Teddy Bear Hospital visits VAHS
Teddy bears helped break down barriers and pass on important health lifestyle messages to children and families at the Victorian Aboriginal Health Service (VAHS).
L to R: Shawana Andrews, Sian Andrews, Margaret Davidson (Women's and Children's Program Team Leader from the Victorian Aboriginal Health Service), Maya Andrews, Dr Ngaree Blow and Amail Andrews
The Teddy Bear Hospital is a regular community engagement program at MDHS that involves volunteer students from across the Faculty.
The aim is to familiarise children and their families with a healthcare setting and to overcome any fears they may have about visiting a hospital or health professional through the non-threatening situation of giving a child’s teddy bear a ‘health check’.
For the first time, in October 2018 the Teddy Bear Hospital joined forces with the Victorian Aboriginal Health Service (VAHS). Over 40 MDHS students presented around 45 Indigenous pre- schoolers with teddy bears. The children, with their families and carers, went to the dental clinic, met teddy doctors in the consulting rooms, and had eye checks in the optometry rooms.
During the event, Professor Paul Monagle and Linda Browne from the Melbourne Medical School supported the students.
“For students, the Teddy Bear Hospital is a great way of teaching multi- disciplinary collaboration and real world communication skills. With this particular event with VAHS, there was a great opportunity for students to understand the issues associated with Aboriginal health,” says Professor Monagle.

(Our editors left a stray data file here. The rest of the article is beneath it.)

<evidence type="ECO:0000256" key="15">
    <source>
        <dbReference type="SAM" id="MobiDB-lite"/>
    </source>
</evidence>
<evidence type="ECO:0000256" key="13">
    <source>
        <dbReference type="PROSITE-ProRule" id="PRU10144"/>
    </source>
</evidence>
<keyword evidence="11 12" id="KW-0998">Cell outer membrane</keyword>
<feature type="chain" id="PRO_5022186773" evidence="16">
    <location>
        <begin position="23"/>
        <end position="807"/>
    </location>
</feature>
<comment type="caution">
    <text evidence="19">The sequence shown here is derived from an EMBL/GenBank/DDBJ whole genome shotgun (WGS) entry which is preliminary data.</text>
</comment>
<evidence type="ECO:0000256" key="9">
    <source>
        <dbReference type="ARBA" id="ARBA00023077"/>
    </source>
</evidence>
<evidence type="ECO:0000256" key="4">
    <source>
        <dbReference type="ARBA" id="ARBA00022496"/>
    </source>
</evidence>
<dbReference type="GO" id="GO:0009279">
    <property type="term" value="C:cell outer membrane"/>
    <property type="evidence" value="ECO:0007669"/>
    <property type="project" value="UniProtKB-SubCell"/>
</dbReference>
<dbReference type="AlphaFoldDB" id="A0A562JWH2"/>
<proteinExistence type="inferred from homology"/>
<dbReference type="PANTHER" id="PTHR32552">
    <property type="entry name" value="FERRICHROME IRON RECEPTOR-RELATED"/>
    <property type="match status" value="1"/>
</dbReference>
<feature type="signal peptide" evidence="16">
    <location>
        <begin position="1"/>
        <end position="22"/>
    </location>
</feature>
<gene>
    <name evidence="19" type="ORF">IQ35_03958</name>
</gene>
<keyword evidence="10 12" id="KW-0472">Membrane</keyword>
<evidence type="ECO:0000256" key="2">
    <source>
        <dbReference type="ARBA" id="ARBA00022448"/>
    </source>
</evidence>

“For the children and their families, VAHS felt this was a good model for them to say, ‘This is a good way of doing healthcare and it’s not that scary’. It encourages children and families to experience healthcare in a non-threatening and fun way. That’s important because the more relaxed children are around us, and the more they are willing to talk to us, the more we can help them.
“Many Aboriginal families have been disenfranchised by western healthcare models because of their experiences in the past. Reinforcing that this was a community-controlled health service, and we were there in a non-threatening way was an important message.”
Before the event, students attended a cultural safety training program run by University of Melbourne Indigenous health academics, Shawana Andrews and Dr Ngaree Blow.
“The cultural safety program covered the background of Aboriginal health in Australia, the role of a community- controlled health service and what to consider when dealing with people who come from culturally diverse backgrounds, specifically Aboriginal and Torres Strait Islanders,” says Professor Monagle.
The Teddy Bear Hospital was a success for everyone involved and opportunities will be explored to repeat the program with VAHS and with other Aboriginal Community Controlled Health Organisations around Victoria.
“VAHS told us that parents felt it was a positive event and that it increased the parents’ view of the supportive nature of the community available for them at VAHS. We are indebted to VAHS’s support, in particular Margie Davidson, coordinator of the maternal and child health program, who fed back that this was one of the best health education activities they’d ever run for their children.”
Indigenous Development Publication
The Sharing Knowledge and Future Leaders – Indigenous Development publication outlines our Faculty's efforts to make a sustained contribution to better health, education and living standards for Indigenous Australians.